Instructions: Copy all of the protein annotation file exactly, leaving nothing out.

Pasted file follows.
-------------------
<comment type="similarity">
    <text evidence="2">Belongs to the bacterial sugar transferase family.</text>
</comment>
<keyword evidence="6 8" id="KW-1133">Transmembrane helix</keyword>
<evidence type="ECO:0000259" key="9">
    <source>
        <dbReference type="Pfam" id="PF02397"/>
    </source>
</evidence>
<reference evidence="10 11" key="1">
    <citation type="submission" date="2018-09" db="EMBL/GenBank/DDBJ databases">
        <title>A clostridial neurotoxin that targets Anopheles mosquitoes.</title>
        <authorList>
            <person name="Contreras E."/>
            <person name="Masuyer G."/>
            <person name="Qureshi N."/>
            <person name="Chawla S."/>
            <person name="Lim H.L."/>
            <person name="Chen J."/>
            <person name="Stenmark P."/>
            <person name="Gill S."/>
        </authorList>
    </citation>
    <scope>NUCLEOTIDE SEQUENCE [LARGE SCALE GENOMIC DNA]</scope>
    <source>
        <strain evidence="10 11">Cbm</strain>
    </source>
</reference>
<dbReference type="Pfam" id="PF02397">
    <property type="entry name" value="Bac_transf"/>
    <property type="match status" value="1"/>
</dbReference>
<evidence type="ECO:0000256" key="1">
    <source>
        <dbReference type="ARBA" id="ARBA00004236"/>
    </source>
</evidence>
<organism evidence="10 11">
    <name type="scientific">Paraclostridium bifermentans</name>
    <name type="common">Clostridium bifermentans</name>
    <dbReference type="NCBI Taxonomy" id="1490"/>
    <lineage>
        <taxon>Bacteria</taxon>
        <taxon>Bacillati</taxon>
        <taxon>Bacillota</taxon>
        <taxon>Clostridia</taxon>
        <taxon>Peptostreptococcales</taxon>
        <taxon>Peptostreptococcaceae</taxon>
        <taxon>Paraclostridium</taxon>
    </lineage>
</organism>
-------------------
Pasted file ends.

<comment type="similarity">
    <text evidence="2">Belongs to the bacterial sugar transferase family.</text>
</comment>
<keyword evidence="6 8" id="KW-1133">Transmembrane helix</keyword>
<evidence type="ECO:0000259" key="9">
    <source>
        <dbReference type="Pfam" id="PF02397"/>
    </source>
</evidence>
<reference evidence="10 11" key="1">
    <citation type="submission" date="2018-09" db="EMBL/GenBank/DDBJ databases">
        <title>A clostridial neurotoxin that targets Anopheles mosquitoes.</title>
        <authorList>
            <person name="Contreras E."/>
            <person name="Masuyer G."/>
            <person name="Qureshi N."/>
            <person name="Chawla S."/>
            <person name="Lim H.L."/>
            <person name="Chen J."/>
            <person name="Stenmark P."/>
            <person name="Gill S."/>
        </authorList>
    </citation>
    <scope>NUCLEOTIDE SEQUENCE [LARGE SCALE GENOMIC DNA]</scope>
    <source>
        <strain evidence="10 11">Cbm</strain>
    </source>
</reference>
<dbReference type="Pfam" id="PF02397">
    <property type="entry name" value="Bac_transf"/>
    <property type="match status" value="1"/>
</dbReference>
<evidence type="ECO:0000256" key="1">
    <source>
        <dbReference type="ARBA" id="ARBA00004236"/>
    </source>
</evidence>
<organism evidence="10 11">
    <name type="scientific">Paraclostridium bifermentans</name>
    <name type="common">Clostridium bifermentans</name>
    <dbReference type="NCBI Taxonomy" id="1490"/>
    <lineage>
        <taxon>Bacteria</taxon>
        <taxon>Bacillati</taxon>
        <taxon>Bacillota</taxon>
        <taxon>Clostridia</taxon>
        <taxon>Peptostreptococcales</taxon>
        <taxon>Peptostreptococcaceae</taxon>
        <taxon>Paraclostridium</taxon>
    </lineage>
</organism>